Mental Health – Something We All Share
A couple of weeks ago I shared a music video that I both sang on and appeared in. It was released by Wolves Foundation, the charitable arm of Wolverhampton Wanderers Football Club. The Foundation does a lot of work in the community, not least in the area of mental health. I first came into contact with them in 2019 after donating proceeds of a book I had written, part of which included my own journey battling mental illness.
Mental health is something we all have, just as we all have physical health. As is with physical health we would hope that we are always well and that any ailment is short lived. However, it’s fair to say that to expect our physical and mental health to be perfect at all times is unrealistic at best and whilst it’s easy to admit when we’re physically unwell the same can’t always be said of when we’re mentally lacking in peak condition. Despite improvements in society’s judgement of mental illness there is still a huge stigma attached, especially if you’re a man. That’s not to say there isn’t stigma if you’re female, but men are still told to “man up” and to shrug off hurdles that life throws at them. That shame of mental illness needs to stop, because if we don’t talk out how can we ever make a difference, not just to ourselves but to anyone else?
My mental health has been poor pretty much throughout my life, acutely so as an adult. Over the years I have been homeless and sank into a deep depression. I have seriously attempted suicide on five occasions, twice in 2020. The last time prompted a police search and had I not been found I might not have been here. I’ve battled alcohol and drug addiction, the later in more recent times. I’ve suffered two major heart attacks in the past ten years which have left me feeling anxious and scared about my own mortality (the first one was when I was only 36) and as a result I spent 6 years battling anorexia. At my worst I was just over 7 stone in weight and clinging to life by a thread. That battle only really became manageable about 6 months ago. I have terrible social anxiety and even going to the shops fills me with dread.
Now, you might look at that and think that I’m a disaster, and typing it out is difficult to be honest. But here’s a truth – I’m far from a disaster. Even to say that is an achievement in itself for the habits of the past would have me be completely self-deprecating and negative. The truth is I’ve got through all of that, I’m out the other side. Sure, I am still socially anxious, and despite the fact I’m now actually overweight I still have to force myself to eat, but the weight of things that pulled me down for so many years are under control. I’ve learned that I am stronger than anything that the bad side of my mind would have me believe. That only started on the day I truly started speaking out.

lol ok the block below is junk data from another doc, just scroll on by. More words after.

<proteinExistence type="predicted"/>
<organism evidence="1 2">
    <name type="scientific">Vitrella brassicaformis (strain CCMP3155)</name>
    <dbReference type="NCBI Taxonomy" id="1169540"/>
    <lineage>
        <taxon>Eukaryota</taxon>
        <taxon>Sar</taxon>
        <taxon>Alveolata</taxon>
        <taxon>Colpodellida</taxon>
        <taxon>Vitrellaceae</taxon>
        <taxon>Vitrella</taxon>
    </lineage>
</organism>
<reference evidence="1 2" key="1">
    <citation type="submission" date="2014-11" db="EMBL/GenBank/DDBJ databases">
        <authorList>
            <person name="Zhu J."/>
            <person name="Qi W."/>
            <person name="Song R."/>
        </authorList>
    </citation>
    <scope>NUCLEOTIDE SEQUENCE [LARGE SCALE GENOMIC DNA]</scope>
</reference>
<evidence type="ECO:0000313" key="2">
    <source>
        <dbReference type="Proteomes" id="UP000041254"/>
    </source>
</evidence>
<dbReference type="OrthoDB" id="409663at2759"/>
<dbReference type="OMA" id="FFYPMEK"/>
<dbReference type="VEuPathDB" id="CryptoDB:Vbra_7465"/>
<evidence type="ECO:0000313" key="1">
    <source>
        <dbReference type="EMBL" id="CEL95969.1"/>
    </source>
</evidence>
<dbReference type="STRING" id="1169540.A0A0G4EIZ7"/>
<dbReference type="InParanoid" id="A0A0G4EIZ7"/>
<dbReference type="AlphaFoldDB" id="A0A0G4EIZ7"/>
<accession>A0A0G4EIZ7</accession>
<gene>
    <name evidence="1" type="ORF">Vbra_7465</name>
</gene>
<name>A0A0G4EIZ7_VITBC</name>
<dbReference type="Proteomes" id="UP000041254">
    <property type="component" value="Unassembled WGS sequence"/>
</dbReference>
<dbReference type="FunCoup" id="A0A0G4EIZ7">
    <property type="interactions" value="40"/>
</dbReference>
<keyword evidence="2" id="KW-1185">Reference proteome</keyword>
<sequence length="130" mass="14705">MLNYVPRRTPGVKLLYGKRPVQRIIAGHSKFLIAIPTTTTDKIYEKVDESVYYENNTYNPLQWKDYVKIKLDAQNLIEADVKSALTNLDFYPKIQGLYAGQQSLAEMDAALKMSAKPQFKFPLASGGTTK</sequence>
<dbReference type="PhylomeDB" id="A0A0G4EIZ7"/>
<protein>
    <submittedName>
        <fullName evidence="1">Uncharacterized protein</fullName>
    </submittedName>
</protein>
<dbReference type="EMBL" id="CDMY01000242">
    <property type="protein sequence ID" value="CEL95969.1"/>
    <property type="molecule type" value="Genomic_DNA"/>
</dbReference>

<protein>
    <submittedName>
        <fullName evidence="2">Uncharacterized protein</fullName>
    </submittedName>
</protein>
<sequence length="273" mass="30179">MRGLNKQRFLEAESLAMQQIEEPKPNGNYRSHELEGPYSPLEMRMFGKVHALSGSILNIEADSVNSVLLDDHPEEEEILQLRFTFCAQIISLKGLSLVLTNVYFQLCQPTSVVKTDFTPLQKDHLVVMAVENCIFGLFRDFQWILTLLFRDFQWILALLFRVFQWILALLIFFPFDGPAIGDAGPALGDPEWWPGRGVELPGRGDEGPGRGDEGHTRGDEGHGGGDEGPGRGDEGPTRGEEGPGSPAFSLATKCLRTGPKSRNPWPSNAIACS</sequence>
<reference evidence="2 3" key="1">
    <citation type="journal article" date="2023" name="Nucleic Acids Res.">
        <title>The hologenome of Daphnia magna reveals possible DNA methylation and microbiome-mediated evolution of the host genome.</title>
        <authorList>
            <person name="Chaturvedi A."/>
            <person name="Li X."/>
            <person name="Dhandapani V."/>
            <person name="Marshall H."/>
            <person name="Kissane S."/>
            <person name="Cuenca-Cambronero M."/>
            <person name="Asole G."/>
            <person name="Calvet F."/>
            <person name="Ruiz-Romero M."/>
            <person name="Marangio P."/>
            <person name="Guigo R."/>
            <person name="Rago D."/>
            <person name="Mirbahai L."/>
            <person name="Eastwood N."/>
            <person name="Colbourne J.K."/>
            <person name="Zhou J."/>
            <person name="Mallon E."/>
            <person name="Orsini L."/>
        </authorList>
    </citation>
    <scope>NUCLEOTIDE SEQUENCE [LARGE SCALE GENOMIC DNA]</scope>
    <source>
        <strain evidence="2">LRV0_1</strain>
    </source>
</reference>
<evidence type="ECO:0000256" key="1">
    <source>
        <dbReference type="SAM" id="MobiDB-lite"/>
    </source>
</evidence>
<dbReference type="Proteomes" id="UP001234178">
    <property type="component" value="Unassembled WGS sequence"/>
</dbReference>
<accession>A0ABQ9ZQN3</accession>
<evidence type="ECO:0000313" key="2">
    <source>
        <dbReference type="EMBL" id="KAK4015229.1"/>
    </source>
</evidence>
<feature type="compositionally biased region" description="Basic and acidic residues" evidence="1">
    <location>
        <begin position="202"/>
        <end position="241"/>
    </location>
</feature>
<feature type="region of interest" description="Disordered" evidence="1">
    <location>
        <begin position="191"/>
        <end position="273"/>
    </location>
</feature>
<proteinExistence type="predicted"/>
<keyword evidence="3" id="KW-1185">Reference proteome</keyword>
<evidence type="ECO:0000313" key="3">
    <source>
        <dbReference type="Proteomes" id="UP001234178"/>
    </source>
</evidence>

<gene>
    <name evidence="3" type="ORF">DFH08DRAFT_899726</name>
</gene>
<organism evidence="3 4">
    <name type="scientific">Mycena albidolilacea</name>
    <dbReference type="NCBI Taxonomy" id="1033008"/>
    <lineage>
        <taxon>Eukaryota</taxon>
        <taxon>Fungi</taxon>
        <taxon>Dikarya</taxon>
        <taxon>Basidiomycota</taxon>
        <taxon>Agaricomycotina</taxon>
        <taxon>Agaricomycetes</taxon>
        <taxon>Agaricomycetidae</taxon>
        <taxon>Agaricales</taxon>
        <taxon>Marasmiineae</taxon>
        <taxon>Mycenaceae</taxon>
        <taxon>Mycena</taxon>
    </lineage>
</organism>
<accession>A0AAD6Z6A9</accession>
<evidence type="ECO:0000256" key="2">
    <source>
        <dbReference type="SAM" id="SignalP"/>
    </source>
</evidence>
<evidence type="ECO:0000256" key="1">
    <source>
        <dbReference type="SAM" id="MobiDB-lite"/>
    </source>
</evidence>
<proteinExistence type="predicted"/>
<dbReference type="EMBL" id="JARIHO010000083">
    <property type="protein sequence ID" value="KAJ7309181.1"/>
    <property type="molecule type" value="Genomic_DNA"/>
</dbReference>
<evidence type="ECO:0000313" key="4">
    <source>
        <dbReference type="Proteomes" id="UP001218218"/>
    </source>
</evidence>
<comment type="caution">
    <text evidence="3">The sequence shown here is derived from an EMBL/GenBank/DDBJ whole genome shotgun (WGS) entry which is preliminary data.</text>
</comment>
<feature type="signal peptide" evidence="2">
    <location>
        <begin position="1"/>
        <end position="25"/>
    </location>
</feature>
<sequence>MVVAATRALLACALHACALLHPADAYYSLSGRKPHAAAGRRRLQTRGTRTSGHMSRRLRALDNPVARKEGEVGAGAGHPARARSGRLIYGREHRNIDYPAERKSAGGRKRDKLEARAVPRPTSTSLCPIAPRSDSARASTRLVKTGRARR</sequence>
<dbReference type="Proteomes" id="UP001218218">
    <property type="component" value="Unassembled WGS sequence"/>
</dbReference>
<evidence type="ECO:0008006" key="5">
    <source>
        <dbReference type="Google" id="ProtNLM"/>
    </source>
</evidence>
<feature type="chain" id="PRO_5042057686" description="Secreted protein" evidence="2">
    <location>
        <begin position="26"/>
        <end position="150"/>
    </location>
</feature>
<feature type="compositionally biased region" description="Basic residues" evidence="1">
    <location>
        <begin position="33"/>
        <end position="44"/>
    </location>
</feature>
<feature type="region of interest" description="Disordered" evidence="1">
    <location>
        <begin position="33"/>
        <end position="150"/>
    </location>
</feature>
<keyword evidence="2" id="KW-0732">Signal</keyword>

That’s the key – speaking up. Admitting there is something wrong. It starts with admitting it to yourself, then talking to someone about it. It can be a friend, a colleague, a family member, a partner or your GP. The help is there, whether it’s purely in a supportive guise or in the form of counselling and therapy. And there best news of it all? There is absolutely no shame to be felt. None. Would you feel ashamed if you had sickness and a bad stomach? Would you hide the fact you had a broken leg? Would anyone laugh at you if either of those things were true? So why would anyone do the same if you had depression, anxiety or any kind of mental illness?
I’ve been fortunate to have had help from the NHS in the form of in-patient treatment for anorexia and DBT therapy in the past 6 months. Whilst the issues in my life that brought about my poor mental health remain they no longer consume me. I accept things as they are and strive to be in there here & now, to be rational and sustain what I know keeps me the person I want to be. I will never go back to the places I have been to again, because I’ve finally seen that life, with all its ups and downs, is very precious. It has to be embraced. I never thought I’d be able to say that, I thought I was broken and that was my lot. It’s not true. Leg breaks heal. The mind can too, you just need to speak out.